SU guard Rautins severs ACL; will miss 2007-08 seasonBy John Clayton Daily Orange
August 27, 2007
Syracuse, NY (CSTV U-WIRE) -- The conventional thinking for the 2007-08 Syracuse men's basketball team was that depth on the perimeter would be a major strength.
That logic will be put to test after an MRI Thursday revealed Andy Rautins' season was over before it had even begun. The junior guard suffered a severed anterior cruciate ligament and a sprained medial collateral ligament in his left knee while playing for Canada at the FIBA Americas Championship in Las Vegas.
Rautins will be redshirted for the upcoming season while he concentrates on his rehab, his father and Canada head coach Leo Rautins said via telephone.
"It's tough. He's been up and down," Leo Rautins said of his son's spirits since suffering the injury. "He really wanted this bad. He's been having a great summer. He had a real important role with this team, but unfortunately this happened. But he's having good days and bad days. He'll be fine, he just has to get through this emotional part right now."
Andy Rautins averaged 7.2 points per game last season for the Orange, and he contributed heavily from beyond the arc. Of his 84 baskets last season, 67 were 3-pointers. The injury leaves the Orange with five guards expected to compete for playing time: junior Eric Devendorf, senior Josh Wright, sophomore Paul Harris and freshmen Jonny Flynn and Antonio "Scoop" Jardine.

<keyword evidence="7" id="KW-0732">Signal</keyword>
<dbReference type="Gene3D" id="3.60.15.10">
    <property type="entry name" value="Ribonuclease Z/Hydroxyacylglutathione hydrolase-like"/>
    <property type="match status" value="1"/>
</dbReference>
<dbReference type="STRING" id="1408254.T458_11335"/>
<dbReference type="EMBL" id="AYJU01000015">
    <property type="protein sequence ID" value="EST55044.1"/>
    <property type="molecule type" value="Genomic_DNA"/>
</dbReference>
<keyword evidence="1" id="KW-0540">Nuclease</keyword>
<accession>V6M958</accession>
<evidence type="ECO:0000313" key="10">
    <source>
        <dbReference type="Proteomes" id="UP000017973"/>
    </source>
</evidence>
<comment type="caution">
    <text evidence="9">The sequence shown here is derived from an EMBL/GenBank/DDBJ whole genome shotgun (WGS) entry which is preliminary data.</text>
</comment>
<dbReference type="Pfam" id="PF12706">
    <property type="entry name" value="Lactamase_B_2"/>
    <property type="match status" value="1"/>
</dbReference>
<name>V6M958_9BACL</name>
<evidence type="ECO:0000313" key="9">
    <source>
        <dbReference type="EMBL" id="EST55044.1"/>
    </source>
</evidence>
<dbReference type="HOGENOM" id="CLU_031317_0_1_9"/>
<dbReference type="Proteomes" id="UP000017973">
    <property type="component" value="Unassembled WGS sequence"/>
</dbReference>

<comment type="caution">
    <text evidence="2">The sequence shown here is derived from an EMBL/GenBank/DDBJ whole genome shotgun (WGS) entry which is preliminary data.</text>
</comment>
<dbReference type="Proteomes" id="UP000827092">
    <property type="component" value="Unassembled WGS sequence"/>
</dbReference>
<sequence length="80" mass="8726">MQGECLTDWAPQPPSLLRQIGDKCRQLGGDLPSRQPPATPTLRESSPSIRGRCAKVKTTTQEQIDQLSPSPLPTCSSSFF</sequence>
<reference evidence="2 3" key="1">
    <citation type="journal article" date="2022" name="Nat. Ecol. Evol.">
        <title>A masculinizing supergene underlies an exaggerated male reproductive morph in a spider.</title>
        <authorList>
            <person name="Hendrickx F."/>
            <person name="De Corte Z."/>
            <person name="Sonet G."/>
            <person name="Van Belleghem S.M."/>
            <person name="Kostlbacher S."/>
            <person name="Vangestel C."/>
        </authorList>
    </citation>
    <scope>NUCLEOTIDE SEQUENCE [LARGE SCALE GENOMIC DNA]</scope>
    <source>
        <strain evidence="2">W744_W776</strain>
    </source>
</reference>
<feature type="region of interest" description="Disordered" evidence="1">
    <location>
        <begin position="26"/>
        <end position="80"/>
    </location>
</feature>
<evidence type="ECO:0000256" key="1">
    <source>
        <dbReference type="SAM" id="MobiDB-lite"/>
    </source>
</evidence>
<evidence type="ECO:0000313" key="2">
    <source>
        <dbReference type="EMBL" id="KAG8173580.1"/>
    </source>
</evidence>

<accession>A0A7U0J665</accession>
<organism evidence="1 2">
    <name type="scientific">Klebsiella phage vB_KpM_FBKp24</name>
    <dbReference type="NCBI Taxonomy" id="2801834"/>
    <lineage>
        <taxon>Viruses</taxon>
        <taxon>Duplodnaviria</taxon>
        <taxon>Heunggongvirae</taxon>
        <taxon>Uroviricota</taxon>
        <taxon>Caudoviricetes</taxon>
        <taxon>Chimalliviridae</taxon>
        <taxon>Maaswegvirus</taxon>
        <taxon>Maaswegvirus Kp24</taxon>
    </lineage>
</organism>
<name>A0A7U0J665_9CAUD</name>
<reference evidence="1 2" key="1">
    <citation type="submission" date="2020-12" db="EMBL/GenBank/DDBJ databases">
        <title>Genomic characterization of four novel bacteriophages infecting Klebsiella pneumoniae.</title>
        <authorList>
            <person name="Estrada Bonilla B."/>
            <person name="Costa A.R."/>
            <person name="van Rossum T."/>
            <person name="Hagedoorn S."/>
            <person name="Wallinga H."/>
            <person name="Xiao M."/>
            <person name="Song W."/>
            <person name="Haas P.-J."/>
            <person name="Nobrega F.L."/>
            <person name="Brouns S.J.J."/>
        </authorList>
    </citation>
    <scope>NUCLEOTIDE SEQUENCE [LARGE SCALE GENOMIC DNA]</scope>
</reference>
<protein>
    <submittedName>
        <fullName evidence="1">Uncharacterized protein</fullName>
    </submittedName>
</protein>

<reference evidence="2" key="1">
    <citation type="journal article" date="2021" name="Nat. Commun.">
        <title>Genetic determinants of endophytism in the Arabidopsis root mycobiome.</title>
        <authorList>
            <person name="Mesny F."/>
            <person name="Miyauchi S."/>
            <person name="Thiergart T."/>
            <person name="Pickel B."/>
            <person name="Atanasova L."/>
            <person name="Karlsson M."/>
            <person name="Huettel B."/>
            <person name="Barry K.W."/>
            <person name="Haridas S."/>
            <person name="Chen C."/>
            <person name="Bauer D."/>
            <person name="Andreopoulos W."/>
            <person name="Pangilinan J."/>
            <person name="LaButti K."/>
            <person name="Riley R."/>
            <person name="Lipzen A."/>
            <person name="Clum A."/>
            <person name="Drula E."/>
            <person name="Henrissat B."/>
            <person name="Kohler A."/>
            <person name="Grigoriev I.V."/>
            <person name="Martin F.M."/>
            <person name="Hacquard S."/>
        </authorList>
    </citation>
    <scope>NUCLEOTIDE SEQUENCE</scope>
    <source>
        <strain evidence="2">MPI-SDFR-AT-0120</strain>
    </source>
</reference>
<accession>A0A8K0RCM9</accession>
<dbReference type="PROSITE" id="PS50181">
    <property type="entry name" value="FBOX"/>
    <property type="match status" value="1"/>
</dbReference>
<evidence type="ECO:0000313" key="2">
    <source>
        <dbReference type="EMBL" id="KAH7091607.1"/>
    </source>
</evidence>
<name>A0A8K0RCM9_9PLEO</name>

Rautins suffered the injury Wednesday in the second quarter of Canada's loss to Brazil at the FIBA Tournament. While changing direction as he was guarding Brazil and Phoenix Suns guard Leandro Barbosa, Rautins' left knee gave out and he crumpled to the hardwood.
"I've been watching him play his whole career, so as soon as he went down, I knew it was bad," Leo Rautins said. "There was a pop heard on the bench as well. When he went down, he went down like somebody shot him, so I knew right away it was a pretty serious injury."
The good news for both Rautins and Syracuse is there was no permanent structural damage inflicted on the bone and cartilage in his left knee. The junior should be able to return to full health in a minimum of six months, Leo Rautins said.
"For what this injury is, it's as good as you can get," he said.
No date for surgery has been set yet, Rautins said. The doctors will wait for the injury to "settle down" and for Andy Rautins to start some light rehab work before actually performing surgery.
The elder Rautins is no stranger to ACL tears. Leo, who also played collegiately at Syracuse, snapped his own at age 30 while playing professionally in Europe. He was back playing professional basketball six months later.
"If you can do it at 30, you can do it at 20," he said.
Those are small consolations right now for the Syracuse guard. Andy Rautins was having a stellar summer playing for Canada. He was Canada's leading scorer at the Pan-American games, averaging 13.4 points per game. Prior to the injury, all signs were pointed toward Rautins taking a step up in production his junior year.
"There's two ways of looking at it," Leo Rautins said. "Was the timing great? No. He was playing as well as he's ever played-better than he's ever played. And he was looking forward to taking a leadership role at Syracuse. But having said all that, I'm a firm believer everything happens for a reason."
(C) 2007 Daily Orange via CSTV U-WIRE